The National Institute for Health and Care Excellence (NICE) has recommended that children under 12 should not be prescribed bath emollients for treatment of eczema and other skin conditions, in a draft new guideline published today.
The updated guidance, out for consultation until 4 April, comes after NICE’s independent guideline committee considered new evidence from the randomised controlled BATHE trial, first published in 2018.
The research found that children who used emollient bath additives in addition to other standard treatments for eczema did not benefit more than children who did not use additives, suggesting that prescribers should stop focusing on bath additives in the treatment of eczema.
As such, the NICE committee considered that prescribing an ineffective product places unnecessary burdens on patients and carers, in terms of acquiring and using the product.
In cases where children benefit from or enjoy using bath additives, NICE’s committee suggests parents buy the products over the counter.
The updated draft guideline says affected children should be prescribed ‘a choice of unperfumed emollients to use every day for moisturising and washing’, and that this should be made available ‘in large quantities’.
GPs should explain to children and their parents or carers that bath emollients don’t help with eczema but can optionally be purchased over the counter as they don’t make the condition worse.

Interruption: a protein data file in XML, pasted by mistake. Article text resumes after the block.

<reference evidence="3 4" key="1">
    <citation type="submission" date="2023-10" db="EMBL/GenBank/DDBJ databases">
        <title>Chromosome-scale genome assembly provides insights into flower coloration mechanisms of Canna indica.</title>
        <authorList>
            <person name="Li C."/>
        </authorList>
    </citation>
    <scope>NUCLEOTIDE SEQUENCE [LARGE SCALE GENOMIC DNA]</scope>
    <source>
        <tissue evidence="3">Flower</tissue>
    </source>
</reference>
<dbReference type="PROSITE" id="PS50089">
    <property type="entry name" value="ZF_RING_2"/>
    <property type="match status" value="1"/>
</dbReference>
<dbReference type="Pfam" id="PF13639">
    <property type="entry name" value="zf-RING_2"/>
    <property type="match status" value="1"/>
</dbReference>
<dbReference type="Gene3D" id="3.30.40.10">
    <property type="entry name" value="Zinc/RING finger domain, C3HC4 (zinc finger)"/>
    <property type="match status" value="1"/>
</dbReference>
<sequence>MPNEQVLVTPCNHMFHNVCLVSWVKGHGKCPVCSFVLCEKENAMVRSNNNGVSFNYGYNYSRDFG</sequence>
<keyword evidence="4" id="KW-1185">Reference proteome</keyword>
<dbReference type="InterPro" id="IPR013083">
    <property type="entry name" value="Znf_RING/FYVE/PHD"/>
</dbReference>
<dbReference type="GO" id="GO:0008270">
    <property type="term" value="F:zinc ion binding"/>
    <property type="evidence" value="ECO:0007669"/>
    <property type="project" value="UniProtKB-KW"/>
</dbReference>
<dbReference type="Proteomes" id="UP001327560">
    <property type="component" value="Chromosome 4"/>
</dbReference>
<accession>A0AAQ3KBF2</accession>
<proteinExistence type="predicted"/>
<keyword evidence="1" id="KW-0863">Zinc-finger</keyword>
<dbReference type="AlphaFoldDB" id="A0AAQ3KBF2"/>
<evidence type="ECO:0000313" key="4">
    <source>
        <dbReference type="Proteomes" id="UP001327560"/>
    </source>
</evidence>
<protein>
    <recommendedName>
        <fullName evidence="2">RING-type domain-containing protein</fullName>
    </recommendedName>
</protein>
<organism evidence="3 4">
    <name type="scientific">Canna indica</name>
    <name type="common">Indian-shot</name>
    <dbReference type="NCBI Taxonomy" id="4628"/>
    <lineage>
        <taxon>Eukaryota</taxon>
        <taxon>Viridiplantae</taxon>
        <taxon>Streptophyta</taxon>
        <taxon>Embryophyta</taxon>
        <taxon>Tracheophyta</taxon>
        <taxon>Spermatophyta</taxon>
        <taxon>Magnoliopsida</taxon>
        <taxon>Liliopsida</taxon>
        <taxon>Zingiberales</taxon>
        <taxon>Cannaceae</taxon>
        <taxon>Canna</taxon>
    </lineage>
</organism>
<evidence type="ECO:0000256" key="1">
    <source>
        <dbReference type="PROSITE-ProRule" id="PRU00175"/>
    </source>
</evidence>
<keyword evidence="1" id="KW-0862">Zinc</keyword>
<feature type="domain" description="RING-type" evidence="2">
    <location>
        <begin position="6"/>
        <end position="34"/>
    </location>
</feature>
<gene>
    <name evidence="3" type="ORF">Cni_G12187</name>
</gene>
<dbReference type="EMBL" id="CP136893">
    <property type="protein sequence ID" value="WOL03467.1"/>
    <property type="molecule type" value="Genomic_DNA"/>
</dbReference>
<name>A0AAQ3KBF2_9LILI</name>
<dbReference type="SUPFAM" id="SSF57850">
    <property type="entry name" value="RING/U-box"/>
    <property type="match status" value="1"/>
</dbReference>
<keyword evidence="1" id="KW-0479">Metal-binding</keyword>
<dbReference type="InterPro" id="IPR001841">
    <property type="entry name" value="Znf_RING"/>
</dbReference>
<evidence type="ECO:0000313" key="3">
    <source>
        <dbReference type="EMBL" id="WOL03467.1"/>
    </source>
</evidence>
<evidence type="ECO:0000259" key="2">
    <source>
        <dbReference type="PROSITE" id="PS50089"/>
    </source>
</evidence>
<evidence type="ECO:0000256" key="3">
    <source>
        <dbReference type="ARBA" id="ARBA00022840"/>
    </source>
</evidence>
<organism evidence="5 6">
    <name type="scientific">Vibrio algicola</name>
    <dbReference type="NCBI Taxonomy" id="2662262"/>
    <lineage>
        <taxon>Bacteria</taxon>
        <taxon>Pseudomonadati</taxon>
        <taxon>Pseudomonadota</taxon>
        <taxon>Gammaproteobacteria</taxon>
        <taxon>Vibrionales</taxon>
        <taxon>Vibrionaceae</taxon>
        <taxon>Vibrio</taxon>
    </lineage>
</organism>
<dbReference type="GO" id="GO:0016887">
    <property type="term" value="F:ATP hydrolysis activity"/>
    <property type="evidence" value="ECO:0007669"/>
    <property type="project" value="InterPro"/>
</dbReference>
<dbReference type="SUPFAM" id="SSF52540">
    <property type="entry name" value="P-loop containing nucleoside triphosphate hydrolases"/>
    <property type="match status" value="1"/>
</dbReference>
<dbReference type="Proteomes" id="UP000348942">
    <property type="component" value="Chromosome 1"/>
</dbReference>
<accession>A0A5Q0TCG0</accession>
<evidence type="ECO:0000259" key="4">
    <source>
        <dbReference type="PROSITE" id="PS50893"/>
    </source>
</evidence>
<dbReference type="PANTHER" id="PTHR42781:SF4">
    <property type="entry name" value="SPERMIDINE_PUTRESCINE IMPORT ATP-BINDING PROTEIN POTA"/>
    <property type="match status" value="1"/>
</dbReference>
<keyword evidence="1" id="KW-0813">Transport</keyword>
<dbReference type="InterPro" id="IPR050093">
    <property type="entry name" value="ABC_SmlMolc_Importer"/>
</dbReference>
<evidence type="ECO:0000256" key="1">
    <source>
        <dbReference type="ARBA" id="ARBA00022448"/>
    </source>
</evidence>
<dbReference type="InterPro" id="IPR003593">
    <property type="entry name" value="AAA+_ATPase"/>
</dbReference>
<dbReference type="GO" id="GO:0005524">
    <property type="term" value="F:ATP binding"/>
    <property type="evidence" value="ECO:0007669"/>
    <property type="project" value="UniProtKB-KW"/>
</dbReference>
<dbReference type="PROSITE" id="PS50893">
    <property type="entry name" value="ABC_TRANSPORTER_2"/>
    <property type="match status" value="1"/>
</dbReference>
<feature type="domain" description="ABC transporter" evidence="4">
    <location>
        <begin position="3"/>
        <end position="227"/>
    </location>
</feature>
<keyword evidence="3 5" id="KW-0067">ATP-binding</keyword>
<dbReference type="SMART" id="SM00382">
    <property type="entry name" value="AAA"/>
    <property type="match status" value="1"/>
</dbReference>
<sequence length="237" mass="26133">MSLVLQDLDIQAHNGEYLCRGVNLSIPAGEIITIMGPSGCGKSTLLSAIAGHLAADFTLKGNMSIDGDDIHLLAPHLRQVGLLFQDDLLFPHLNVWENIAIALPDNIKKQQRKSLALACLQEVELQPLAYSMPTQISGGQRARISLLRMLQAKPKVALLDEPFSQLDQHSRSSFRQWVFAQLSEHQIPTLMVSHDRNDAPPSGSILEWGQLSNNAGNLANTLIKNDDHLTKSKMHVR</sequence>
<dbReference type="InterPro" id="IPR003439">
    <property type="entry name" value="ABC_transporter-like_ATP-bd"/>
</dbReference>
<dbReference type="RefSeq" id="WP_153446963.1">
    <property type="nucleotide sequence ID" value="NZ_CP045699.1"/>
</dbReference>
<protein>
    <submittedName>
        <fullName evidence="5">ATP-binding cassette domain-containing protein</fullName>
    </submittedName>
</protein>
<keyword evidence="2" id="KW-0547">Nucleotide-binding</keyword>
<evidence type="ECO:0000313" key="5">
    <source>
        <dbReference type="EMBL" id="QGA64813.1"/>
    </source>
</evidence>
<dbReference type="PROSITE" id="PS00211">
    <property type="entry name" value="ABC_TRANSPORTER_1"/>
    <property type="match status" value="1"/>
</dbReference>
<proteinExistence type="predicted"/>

The guideline committee considered whether a different recommendation should be made for children with sensory processing disorders who are unable to tolerate leave-on emollients that are applied directly to the skin.
However it decided not to because ‘there was no evidence to suggest that emollient bath additives are effective for this group’ and because ‘leave-on emollients can be diluted in hot water and added to bath water, so there is already an alternative option available’.
The guideline underscores existing NHS England recommendations for GPs not to prescribe bath emollients on the grounds of cost efficiency, and the fact that they are available over the counter. NICE said its clinical recommendation ‘should further reduce prescribing of emollient bath additives’ which ‘would save money for the NHS and reduce geographical variation’.
Around one in five children suffer from atopic eczema, a chronic inflammatory itchy skin condition that usually develops in early childhood. According to NICE, the condition can have a profound psychological/psychosocial impact on the lives of children and their carers, affecting their quality of life in various ways.
Conventional management of atopic eczema involves advice on avoiding things that make the condition worse, the use of emollients to cleanse and moisturise the skin, and the use of topical corticosteroids (corticosteroids applied to the skin) to reduce irritation and inflammation.